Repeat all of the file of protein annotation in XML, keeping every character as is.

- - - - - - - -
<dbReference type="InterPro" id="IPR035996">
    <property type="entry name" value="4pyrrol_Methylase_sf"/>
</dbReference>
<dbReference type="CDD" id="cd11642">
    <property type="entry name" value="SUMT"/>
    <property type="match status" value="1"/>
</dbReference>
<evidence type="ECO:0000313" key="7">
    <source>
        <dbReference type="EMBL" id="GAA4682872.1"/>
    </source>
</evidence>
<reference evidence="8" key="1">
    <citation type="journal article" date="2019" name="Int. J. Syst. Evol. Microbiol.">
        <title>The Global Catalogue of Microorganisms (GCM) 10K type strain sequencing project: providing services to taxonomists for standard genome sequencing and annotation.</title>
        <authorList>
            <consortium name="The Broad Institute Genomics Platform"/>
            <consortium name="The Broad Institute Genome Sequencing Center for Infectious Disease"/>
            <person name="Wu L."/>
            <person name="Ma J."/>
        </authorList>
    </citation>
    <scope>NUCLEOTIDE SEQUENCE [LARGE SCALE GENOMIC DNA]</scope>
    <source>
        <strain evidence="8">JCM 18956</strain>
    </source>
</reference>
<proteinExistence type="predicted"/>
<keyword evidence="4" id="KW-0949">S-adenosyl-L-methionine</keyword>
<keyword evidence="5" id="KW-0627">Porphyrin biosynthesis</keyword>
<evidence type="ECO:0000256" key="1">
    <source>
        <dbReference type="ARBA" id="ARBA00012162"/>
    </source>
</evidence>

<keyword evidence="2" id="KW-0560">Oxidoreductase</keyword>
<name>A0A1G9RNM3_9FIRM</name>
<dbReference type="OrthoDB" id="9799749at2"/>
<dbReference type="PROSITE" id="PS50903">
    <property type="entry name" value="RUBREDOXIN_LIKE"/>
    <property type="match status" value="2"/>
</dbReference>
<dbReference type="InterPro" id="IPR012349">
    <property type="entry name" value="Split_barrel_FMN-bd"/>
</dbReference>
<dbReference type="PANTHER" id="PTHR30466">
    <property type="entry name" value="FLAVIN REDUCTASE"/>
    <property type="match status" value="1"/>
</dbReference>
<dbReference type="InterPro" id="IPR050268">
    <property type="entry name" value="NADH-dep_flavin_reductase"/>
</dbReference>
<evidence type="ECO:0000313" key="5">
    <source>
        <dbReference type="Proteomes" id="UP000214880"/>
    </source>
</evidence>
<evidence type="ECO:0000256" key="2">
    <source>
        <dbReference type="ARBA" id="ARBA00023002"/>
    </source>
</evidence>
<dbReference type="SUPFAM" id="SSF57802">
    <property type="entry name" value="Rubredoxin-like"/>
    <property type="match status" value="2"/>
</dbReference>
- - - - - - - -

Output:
<dbReference type="InterPro" id="IPR035996">
    <property type="entry name" value="4pyrrol_Methylase_sf"/>
</dbReference>
<dbReference type="CDD" id="cd11642">
    <property type="entry name" value="SUMT"/>
    <property type="match status" value="1"/>
</dbReference>
<evidence type="ECO:0000313" key="7">
    <source>
        <dbReference type="EMBL" id="GAA4682872.1"/>
    </source>
</evidence>
<reference evidence="8" key="1">
    <citation type="journal article" date="2019" name="Int. J. Syst. Evol. Microbiol.">
        <title>The Global Catalogue of Microorganisms (GCM) 10K type strain sequencing project: providing services to taxonomists for standard genome sequencing and annotation.</title>
        <authorList>
            <consortium name="The Broad Institute Genomics Platform"/>
            <consortium name="The Broad Institute Genome Sequencing Center for Infectious Disease"/>
            <person name="Wu L."/>
            <person name="Ma J."/>
        </authorList>
    </citation>
    <scope>NUCLEOTIDE SEQUENCE [LARGE SCALE GENOMIC DNA]</scope>
    <source>
        <strain evidence="8">JCM 18956</strain>
    </source>
</reference>
<proteinExistence type="predicted"/>
<keyword evidence="4" id="KW-0949">S-adenosyl-L-methionine</keyword>
<keyword evidence="5" id="KW-0627">Porphyrin biosynthesis</keyword>
<evidence type="ECO:0000256" key="1">
    <source>
        <dbReference type="ARBA" id="ARBA00012162"/>
    </source>
</evidence>

<keyword evidence="2" id="KW-0560">Oxidoreductase</keyword>
<name>A0A1G9RNM3_9FIRM</name>
<dbReference type="OrthoDB" id="9799749at2"/>
<dbReference type="PROSITE" id="PS50903">
    <property type="entry name" value="RUBREDOXIN_LIKE"/>
    <property type="match status" value="2"/>
</dbReference>
<dbReference type="InterPro" id="IPR012349">
    <property type="entry name" value="Split_barrel_FMN-bd"/>
</dbReference>
<dbReference type="PANTHER" id="PTHR30466">
    <property type="entry name" value="FLAVIN REDUCTASE"/>
    <property type="match status" value="1"/>
</dbReference>
<dbReference type="InterPro" id="IPR050268">
    <property type="entry name" value="NADH-dep_flavin_reductase"/>
</dbReference>
<evidence type="ECO:0000313" key="5">
    <source>
        <dbReference type="Proteomes" id="UP000214880"/>
    </source>
</evidence>
<evidence type="ECO:0000256" key="2">
    <source>
        <dbReference type="ARBA" id="ARBA00023002"/>
    </source>
</evidence>
<dbReference type="SUPFAM" id="SSF57802">
    <property type="entry name" value="Rubredoxin-like"/>
    <property type="match status" value="2"/>
</dbReference>